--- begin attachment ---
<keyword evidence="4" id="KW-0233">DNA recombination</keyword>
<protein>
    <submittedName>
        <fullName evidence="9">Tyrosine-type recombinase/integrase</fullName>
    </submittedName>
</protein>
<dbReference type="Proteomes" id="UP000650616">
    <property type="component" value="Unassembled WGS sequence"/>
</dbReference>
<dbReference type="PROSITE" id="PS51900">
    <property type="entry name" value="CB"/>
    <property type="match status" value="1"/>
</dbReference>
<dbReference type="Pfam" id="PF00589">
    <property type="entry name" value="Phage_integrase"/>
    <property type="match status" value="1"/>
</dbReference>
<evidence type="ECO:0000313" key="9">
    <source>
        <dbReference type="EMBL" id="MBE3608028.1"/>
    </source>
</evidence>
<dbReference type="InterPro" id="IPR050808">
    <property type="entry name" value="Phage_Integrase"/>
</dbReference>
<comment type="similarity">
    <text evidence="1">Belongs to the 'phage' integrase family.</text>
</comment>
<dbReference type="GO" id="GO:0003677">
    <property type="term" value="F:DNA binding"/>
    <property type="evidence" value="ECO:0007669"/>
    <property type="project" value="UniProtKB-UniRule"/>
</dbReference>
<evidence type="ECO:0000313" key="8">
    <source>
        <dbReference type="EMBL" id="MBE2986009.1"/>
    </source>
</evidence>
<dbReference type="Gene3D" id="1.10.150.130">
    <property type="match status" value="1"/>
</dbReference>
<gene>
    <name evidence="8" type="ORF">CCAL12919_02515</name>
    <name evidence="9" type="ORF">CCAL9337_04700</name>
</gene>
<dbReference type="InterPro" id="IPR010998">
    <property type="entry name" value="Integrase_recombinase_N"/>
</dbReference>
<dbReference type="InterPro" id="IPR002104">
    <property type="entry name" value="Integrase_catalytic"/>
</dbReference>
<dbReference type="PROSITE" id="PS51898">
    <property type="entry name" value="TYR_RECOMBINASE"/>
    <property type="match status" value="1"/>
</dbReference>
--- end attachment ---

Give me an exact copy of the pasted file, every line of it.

<keyword evidence="4" id="KW-0233">DNA recombination</keyword>
<protein>
    <submittedName>
        <fullName evidence="9">Tyrosine-type recombinase/integrase</fullName>
    </submittedName>
</protein>
<dbReference type="Proteomes" id="UP000650616">
    <property type="component" value="Unassembled WGS sequence"/>
</dbReference>
<dbReference type="PROSITE" id="PS51900">
    <property type="entry name" value="CB"/>
    <property type="match status" value="1"/>
</dbReference>
<dbReference type="Pfam" id="PF00589">
    <property type="entry name" value="Phage_integrase"/>
    <property type="match status" value="1"/>
</dbReference>
<evidence type="ECO:0000313" key="9">
    <source>
        <dbReference type="EMBL" id="MBE3608028.1"/>
    </source>
</evidence>
<dbReference type="InterPro" id="IPR050808">
    <property type="entry name" value="Phage_Integrase"/>
</dbReference>
<comment type="similarity">
    <text evidence="1">Belongs to the 'phage' integrase family.</text>
</comment>
<dbReference type="GO" id="GO:0003677">
    <property type="term" value="F:DNA binding"/>
    <property type="evidence" value="ECO:0007669"/>
    <property type="project" value="UniProtKB-UniRule"/>
</dbReference>
<evidence type="ECO:0000313" key="8">
    <source>
        <dbReference type="EMBL" id="MBE2986009.1"/>
    </source>
</evidence>
<dbReference type="Gene3D" id="1.10.150.130">
    <property type="match status" value="1"/>
</dbReference>
<gene>
    <name evidence="8" type="ORF">CCAL12919_02515</name>
    <name evidence="9" type="ORF">CCAL9337_04700</name>
</gene>
<dbReference type="InterPro" id="IPR010998">
    <property type="entry name" value="Integrase_recombinase_N"/>
</dbReference>
<dbReference type="InterPro" id="IPR002104">
    <property type="entry name" value="Integrase_catalytic"/>
</dbReference>
<dbReference type="PROSITE" id="PS51898">
    <property type="entry name" value="TYR_RECOMBINASE"/>
    <property type="match status" value="1"/>
</dbReference>